‘Something about the way people comfort themselves, or find their way towards peace, is so moving’, says Katie Roiphe. We’re sat in a quiet cafe in Brooklyn, New York. Ethan Hawke is behind us, chatting to a young woman at the bar, and the waitress asks us if we want more tea. It’s sunny outside, but we’re indoors, talking about death. ‘It was a very perverse thing to pick this subject, as everyone’s natural impulse to one extent or another is to run screaming in the other direction from death. So I feel exactly that – I really feel terrified, and the book terrified me even writing it.’
Roiphe is famous for pushing uncomfortable subjects – her 1993 book The Morning After: Sex, Fear and Feminism on Campus challenged the prevailing feminist panic about date rape and sexual assault among students. ‘I’ve written about marriage, about sex, about all kinds of things you might think are taboo’, she tells me, ‘but this new book is more taboo, the most taboo thing I have ever written about’. Indeed. The book, The Violet Hour: Great Writers at the End, doesn’t just break the taboo of death – death; it spends almost 300 pages dissecting it.
The Violet Hour is as fascinating as it sounds – Roiphe takes six great literary figures and studies their dying moments. She interviewed family members, hospital staff and friends as well as looking at the writers’ own work to retell the stories of their last days. Each chapter looks at a different person: the critic Susan Sontag; the psychoanalyst Sigmund Freud; the poet Dylan Thomas; the illustrator and writer Maurice Sendak; and the novelists John Updike and James Salter. Each figure deals with their death differently: Sontag refuses to give up on her chances of survival; Freud refuses to give up the cigars that are killing him; Thomas dives almost headfirst towards his death; Sendak was so terrified of dying alone that his housekeeper listened to his breathing on a baby monitor; Updike continued to write poetry in the face of death, finding beauty in his own mortality; and James Salter, who died shortly before the book was published, gave Roiphe a final piece of advice: ‘We make our own comfort.’ Each story is beautiful, each author fascinating.
Did Roiphe feel this same fascination, this morbid desire to look at death, even if we know it’s going to be painful to do so? ‘We really try hard not to think about the subject. A lot of energy is expended trying not to think about it, but then, at the same time, it’s fascinating. I think that part of the desire to avoid death contains within it this attraction to its study. There was something really pathological about it, and self-destructive.’
‘I wanted to look at modern ways of confronting the idea that there is no afterlife’
But The Violet Hour is not simply about looking at death. It’s a genuine attempt to understand it, perhaps even to accept it, something which, inevitably, is going to be impossible. Choosing writers Roiphe had studied and knew, but had no personal connection to, was part of that process. While attempting to retell their dying moments, Roiphe found that ‘the more I looked into these moments the less terrifying I found them’. Through the process of charting the most intimate part of these people’s lives – their deaths – Roiphe allows herself to come face-to-face with death without having to rely solely on her own personal experience.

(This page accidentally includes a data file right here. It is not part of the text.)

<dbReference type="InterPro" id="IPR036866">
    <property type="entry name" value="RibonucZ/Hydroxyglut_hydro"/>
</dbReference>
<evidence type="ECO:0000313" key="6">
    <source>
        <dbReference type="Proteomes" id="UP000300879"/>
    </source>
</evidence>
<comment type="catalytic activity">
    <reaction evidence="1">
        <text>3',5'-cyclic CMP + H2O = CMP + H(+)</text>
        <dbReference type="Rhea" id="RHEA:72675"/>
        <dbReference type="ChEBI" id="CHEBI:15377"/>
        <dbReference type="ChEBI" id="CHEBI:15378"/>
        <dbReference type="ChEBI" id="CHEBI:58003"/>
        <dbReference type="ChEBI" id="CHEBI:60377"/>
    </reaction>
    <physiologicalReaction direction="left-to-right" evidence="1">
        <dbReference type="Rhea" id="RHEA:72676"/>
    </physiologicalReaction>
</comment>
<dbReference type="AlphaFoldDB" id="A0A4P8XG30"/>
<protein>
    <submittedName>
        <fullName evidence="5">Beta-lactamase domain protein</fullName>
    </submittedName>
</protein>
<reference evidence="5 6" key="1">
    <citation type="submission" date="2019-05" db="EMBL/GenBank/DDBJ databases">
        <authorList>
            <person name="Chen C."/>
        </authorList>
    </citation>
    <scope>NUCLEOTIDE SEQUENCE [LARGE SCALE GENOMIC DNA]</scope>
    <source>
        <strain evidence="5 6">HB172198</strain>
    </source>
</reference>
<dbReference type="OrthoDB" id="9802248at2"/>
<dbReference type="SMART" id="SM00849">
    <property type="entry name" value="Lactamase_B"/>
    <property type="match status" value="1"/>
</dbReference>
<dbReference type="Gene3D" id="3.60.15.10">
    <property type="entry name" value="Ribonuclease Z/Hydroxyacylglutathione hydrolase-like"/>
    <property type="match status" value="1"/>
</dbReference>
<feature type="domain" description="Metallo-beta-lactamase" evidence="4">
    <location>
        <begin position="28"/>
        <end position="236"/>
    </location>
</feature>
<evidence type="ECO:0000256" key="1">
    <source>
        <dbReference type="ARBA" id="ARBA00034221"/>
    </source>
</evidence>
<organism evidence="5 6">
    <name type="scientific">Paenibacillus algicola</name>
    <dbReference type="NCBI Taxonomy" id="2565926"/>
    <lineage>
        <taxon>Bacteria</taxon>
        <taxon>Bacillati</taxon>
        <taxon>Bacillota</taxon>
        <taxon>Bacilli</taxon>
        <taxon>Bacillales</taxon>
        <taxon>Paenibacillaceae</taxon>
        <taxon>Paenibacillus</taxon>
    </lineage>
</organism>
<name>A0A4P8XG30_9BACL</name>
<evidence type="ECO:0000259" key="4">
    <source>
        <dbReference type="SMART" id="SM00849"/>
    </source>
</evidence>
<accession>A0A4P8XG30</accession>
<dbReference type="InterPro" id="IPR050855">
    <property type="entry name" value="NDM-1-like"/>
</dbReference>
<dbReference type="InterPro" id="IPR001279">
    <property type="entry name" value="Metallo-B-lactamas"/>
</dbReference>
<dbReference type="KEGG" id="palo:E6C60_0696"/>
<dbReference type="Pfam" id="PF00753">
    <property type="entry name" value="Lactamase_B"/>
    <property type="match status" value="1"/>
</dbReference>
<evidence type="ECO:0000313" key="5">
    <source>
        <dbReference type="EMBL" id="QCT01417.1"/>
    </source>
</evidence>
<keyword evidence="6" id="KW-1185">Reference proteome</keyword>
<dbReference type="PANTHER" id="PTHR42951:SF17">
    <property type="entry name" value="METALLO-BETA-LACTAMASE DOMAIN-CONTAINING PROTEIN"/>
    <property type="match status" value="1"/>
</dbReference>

However, it was her own relationship with death that finally brought Roiphe to this topic. ‘It was really when my father died that the issue became more pressing’, she tells me. ‘When a parent dies, that confrontation is very powerful, so it awoke all these things that were in my head.’ Roiphe herself was severely ill as a child, and following an acute bout of pneumonia had to have part of her lung removed. The book opens with Roiphe aged 12, in a hospital bed, with a 107-degree fever. ‘This is when I start writing this book’, she writes. It’s significant that she decides to open the book almost with an explanation – an admission of her guilt, the selfish reasons why she wants to look at death. The Violet Hour isn’t an unemotional, distant study of death (who would read that?). No, Roiphe perfectly balances the relationship between her own desire to confront her fears and each particular author’s experiences of that terrible, final hour. At no point does she interrupt; once you are in Sontag’s world, Roiphe doesn’t drag you out of it. Instead, Roiphe begins and ends with a reflection on her own reasons for wanting to study this final taboo: ‘It’s a relief to be able to talk about death. I get letters from people telling me all about their parents’ deaths, because I’m saying it’s okay to discuss what we don’t normally discuss.’